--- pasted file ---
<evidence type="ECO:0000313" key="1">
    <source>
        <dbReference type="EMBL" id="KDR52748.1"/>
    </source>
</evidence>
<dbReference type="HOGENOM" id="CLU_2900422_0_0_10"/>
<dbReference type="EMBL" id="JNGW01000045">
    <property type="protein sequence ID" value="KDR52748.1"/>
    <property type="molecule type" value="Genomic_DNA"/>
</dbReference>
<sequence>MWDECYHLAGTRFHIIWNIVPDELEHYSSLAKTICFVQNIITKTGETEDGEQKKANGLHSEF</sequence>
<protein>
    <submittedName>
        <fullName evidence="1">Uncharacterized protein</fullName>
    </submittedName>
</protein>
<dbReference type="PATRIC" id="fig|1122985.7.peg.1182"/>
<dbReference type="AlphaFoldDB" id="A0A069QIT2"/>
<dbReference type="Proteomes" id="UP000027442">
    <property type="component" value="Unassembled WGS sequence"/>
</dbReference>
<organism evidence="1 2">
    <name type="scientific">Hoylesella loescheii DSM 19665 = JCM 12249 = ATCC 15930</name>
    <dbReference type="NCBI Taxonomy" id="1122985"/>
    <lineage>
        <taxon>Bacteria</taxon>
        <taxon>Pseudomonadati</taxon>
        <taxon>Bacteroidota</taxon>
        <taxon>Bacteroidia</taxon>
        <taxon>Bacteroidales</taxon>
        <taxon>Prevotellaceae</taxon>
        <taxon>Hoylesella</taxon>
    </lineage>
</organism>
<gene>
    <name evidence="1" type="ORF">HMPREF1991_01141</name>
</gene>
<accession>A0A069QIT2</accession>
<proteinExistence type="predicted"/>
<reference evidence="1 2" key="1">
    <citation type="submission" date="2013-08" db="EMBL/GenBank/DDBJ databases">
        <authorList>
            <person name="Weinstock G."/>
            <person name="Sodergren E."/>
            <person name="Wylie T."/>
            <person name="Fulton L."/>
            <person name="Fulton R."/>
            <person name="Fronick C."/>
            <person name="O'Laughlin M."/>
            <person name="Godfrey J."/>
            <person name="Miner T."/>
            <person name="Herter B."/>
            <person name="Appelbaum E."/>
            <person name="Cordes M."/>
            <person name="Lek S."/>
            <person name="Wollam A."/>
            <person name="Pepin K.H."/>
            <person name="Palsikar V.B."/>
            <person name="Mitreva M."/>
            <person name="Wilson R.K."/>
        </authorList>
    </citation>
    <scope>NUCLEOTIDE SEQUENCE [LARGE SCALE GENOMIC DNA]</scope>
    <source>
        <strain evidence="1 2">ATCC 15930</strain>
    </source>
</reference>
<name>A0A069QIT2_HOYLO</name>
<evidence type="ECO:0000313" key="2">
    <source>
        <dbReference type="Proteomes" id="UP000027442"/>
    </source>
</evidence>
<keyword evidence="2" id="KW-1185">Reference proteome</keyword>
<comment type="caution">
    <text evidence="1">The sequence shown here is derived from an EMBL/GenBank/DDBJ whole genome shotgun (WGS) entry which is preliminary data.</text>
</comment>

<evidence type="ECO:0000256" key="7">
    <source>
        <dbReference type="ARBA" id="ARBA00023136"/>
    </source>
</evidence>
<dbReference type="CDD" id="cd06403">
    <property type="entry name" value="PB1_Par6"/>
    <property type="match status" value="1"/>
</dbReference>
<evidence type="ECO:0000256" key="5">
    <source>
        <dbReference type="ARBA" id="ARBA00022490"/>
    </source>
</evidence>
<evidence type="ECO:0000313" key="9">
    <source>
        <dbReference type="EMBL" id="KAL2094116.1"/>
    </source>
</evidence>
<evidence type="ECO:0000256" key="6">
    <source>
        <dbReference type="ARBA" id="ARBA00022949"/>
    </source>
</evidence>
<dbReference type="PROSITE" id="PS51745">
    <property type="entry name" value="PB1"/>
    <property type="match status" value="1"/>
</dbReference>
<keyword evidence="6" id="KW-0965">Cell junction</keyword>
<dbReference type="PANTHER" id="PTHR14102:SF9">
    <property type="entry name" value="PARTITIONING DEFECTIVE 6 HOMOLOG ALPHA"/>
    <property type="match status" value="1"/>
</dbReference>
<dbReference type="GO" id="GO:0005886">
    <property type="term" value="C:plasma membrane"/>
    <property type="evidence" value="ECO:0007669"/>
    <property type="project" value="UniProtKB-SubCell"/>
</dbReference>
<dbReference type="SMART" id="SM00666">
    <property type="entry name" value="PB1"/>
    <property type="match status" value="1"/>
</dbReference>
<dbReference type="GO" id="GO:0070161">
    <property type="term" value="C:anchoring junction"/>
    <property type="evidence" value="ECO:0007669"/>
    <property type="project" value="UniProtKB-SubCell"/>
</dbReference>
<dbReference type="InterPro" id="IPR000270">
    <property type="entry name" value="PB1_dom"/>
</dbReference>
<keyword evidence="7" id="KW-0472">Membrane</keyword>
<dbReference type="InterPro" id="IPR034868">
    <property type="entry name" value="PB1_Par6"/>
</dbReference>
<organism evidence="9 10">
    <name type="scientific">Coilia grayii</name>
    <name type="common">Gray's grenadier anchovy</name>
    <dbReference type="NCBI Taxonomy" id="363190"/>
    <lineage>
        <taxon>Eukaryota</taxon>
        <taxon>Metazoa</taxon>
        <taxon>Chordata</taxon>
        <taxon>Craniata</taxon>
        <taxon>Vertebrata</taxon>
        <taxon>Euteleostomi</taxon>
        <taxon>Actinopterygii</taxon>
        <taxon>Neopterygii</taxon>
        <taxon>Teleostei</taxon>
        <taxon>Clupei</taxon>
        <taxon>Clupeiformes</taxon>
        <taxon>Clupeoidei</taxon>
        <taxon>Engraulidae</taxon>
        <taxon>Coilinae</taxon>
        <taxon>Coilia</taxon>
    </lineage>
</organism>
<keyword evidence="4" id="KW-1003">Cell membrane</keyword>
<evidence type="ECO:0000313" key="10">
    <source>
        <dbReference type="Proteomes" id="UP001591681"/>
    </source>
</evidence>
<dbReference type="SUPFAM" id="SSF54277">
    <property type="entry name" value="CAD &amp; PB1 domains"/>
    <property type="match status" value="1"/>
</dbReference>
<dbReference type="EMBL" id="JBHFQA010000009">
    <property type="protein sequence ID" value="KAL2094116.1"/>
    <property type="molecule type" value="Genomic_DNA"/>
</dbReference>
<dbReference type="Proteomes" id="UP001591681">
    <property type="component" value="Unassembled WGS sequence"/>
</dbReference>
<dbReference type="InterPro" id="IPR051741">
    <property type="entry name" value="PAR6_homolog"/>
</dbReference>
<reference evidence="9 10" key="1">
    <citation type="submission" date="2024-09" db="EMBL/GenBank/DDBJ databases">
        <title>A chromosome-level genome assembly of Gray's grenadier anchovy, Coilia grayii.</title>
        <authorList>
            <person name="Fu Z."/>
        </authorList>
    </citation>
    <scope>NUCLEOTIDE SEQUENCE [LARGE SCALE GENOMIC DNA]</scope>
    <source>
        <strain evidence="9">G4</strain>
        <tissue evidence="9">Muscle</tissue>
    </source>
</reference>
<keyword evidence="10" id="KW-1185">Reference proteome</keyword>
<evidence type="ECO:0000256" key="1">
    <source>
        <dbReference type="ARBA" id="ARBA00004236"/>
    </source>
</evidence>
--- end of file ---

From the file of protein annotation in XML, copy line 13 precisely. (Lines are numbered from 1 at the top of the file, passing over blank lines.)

    <submittedName>